On May 31, 2006, EPA announced its final decision with respect to reconsidering several aspects of the Agency’s March 29, 2005 Electric Utility Delisting Rule (Section 112(n) Revision Rule). EPA also announced its final decision with respect to reconsidering certain issues in the May 18, 2005 Clean Air Mercury Rule (CAMR).
After considering petitions for reconsideration, EPA decided not to revise its final Section 112(n) Revision Rule other than explaining, in more detail, what the Agency meant by the effectiveness element in the term “necessary.” EPA made two substantive changes in CAMR: (1) revised some State mercury allocations and (2) revised the new source performance standards (NSPS). Several commenters provided data indicating EPA erred in the mercury allocations for Alaska because it failed to include a coal-fired unit located in that State. EPA agreed, added the heat input for that unit, and made the appropriate adjustment to the Alaska budget. However, because of the relatively small adjustment required coupled with the significant figures in the State budgets, EPA had to revise only six other State mercury budgets.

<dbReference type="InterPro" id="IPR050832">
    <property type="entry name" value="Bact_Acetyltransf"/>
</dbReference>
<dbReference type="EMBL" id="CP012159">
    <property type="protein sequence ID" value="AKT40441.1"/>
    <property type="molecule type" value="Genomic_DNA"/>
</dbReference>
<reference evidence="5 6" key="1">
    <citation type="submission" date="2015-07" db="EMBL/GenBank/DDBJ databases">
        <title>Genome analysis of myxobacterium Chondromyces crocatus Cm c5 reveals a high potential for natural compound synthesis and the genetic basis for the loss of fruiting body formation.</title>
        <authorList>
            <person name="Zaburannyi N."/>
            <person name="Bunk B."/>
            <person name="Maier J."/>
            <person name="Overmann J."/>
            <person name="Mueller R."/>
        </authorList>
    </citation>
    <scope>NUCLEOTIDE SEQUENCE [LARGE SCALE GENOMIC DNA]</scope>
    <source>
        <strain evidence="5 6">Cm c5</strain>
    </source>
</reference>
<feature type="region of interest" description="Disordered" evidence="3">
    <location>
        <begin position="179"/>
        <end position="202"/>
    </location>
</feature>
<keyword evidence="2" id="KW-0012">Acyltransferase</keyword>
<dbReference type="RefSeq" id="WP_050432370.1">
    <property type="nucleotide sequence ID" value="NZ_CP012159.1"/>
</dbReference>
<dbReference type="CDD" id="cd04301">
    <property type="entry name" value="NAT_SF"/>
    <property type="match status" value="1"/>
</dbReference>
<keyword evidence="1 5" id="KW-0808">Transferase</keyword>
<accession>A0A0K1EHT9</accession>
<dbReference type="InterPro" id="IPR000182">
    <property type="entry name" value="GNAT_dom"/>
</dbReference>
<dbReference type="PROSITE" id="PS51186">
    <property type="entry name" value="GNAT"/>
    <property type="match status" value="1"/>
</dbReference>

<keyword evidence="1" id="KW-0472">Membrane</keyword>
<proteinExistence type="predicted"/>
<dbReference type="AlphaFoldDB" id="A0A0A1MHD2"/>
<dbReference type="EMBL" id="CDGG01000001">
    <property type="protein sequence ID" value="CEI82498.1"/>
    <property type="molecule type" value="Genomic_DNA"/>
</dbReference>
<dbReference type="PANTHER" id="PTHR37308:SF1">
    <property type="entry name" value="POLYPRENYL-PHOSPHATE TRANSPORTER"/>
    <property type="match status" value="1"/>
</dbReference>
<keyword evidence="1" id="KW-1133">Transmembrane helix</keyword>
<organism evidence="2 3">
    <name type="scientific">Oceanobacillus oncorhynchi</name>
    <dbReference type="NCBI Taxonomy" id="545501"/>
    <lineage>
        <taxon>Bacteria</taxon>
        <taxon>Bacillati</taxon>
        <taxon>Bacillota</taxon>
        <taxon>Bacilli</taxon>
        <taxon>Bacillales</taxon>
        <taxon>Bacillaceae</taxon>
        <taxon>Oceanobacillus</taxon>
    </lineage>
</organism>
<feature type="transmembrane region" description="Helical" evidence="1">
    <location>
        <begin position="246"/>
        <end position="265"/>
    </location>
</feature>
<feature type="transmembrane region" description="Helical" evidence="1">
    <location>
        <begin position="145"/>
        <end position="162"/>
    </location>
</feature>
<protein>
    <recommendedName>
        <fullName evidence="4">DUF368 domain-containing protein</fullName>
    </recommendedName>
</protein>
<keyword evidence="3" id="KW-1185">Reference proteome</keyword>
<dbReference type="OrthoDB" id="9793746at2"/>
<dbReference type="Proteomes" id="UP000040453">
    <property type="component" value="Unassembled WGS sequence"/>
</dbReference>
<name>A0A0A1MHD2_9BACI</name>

Many commenters expressed concern over the statistical analysis EPA used to develop NSPS mercury emission limits. EPA did not find it necessary to revise its statistical approach, although the Agency did correct some mathematical errors in the original statistical analysis. EPA’s final NSPS mercury emission limits are as follows. (Note that compliance with the NSPS limits is based on continuous monitoring data and determined on a 12-month rolling average basis.)
EPA’s final reconsideration decision somewhat takes on the characteristics of a “good news” and “bad news” story. The good news is that if you have read and comprehended the requirements of CAMR, then you will not need much remedial training. The bad news is that now that EPA has completed its reconsideration process, mountainous litigation can and undoubtedly will begin. Moreover, we probably cannot reasonably expect a decision from the D. C. Court of Appeals before the end of 2007. Generally speaking, electric utilities do not have the luxury of waiting for the Court’s decision and still be able to meet the CAMR monitoring deadlines!
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